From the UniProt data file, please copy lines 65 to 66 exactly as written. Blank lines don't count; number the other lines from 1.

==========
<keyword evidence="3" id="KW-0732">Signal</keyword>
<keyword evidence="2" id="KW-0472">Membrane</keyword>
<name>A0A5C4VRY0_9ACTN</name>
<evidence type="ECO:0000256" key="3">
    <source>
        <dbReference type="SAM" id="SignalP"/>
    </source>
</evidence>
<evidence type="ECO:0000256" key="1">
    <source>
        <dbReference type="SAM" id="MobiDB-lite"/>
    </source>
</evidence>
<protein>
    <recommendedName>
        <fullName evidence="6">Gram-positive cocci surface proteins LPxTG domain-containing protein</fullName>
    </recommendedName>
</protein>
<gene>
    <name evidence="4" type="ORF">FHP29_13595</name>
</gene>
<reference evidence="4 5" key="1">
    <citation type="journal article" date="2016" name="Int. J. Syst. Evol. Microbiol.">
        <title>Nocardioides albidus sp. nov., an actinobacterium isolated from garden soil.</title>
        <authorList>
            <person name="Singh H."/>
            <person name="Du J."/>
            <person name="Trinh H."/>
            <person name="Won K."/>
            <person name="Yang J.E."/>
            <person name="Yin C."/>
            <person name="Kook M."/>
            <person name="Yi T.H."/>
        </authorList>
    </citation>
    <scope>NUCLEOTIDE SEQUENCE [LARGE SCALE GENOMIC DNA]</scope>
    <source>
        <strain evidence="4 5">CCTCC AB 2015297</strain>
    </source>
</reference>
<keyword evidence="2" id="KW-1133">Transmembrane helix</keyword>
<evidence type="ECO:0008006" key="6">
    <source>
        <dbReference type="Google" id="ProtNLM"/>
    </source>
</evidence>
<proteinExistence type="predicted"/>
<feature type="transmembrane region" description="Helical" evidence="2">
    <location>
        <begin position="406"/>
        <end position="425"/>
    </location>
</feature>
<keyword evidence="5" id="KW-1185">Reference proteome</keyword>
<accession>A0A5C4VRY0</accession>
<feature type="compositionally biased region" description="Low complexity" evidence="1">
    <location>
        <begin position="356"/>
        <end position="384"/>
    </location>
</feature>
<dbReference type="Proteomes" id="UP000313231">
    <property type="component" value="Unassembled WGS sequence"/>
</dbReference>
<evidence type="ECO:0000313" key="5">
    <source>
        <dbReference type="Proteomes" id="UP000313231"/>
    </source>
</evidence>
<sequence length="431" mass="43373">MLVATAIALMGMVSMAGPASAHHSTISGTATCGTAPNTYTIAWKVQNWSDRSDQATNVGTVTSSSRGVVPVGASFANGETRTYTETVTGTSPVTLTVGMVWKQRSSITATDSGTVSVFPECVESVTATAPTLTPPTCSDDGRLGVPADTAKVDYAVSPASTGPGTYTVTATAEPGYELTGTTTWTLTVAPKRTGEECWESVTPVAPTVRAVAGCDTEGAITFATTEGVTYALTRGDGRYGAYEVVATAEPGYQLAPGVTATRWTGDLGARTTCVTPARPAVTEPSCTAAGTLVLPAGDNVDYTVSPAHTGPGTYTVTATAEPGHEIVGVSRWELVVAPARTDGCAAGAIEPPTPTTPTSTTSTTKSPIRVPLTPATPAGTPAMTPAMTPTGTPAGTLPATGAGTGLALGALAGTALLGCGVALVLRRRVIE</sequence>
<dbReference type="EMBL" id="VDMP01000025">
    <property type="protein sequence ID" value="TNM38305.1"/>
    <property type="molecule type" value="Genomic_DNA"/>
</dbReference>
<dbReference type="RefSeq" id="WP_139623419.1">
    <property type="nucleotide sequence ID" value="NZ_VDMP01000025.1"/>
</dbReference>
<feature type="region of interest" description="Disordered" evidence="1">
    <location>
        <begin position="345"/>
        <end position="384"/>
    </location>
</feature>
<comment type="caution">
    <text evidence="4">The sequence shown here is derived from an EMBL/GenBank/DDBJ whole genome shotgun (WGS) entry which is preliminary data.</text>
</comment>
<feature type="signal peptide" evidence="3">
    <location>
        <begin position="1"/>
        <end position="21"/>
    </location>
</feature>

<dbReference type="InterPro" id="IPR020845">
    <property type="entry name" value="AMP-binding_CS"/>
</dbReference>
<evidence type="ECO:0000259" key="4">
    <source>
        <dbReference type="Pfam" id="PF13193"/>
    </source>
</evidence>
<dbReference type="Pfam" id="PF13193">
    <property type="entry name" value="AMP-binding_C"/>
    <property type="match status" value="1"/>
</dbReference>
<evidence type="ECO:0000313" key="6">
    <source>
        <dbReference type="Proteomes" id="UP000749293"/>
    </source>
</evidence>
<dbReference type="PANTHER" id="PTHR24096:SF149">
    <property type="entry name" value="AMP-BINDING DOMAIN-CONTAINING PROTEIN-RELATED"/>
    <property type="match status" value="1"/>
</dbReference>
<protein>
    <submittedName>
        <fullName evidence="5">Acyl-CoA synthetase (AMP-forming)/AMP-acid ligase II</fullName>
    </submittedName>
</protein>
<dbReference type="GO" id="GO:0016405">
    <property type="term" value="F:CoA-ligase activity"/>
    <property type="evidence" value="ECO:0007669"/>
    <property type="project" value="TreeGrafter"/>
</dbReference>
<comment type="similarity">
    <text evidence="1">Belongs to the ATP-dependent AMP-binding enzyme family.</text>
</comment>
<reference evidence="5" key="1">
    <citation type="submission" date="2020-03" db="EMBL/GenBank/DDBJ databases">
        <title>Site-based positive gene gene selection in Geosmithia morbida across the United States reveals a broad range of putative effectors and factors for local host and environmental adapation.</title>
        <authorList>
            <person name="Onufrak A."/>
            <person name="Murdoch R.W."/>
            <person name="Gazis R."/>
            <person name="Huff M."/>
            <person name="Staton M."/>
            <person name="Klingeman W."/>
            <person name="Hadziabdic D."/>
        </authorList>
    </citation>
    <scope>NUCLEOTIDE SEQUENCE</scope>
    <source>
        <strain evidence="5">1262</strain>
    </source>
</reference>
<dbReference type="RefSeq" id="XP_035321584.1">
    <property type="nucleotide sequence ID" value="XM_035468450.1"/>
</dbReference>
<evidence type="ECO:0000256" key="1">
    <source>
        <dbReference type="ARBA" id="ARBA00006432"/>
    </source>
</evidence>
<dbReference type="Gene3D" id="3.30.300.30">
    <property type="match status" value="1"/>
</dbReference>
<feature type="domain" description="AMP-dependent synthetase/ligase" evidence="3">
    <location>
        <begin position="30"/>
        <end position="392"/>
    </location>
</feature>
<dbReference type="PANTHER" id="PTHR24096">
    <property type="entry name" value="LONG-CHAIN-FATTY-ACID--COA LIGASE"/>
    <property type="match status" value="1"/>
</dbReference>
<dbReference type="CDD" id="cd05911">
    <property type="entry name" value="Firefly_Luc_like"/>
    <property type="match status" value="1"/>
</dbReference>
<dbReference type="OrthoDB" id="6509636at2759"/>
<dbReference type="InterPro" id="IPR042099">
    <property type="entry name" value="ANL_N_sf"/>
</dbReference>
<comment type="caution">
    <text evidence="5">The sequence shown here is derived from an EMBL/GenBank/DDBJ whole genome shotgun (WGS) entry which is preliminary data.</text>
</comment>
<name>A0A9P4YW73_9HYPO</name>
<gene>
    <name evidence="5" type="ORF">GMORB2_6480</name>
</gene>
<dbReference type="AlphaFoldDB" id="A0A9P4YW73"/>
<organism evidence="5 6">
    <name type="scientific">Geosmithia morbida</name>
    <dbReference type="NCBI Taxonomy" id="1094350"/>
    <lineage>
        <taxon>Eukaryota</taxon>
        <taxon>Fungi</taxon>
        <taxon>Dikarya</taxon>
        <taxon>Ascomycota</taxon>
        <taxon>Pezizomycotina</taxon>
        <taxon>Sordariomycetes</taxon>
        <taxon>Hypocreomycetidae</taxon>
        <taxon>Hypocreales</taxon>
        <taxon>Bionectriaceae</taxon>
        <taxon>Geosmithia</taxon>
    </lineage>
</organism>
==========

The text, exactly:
<evidence type="ECO:0000313" key="5">
    <source>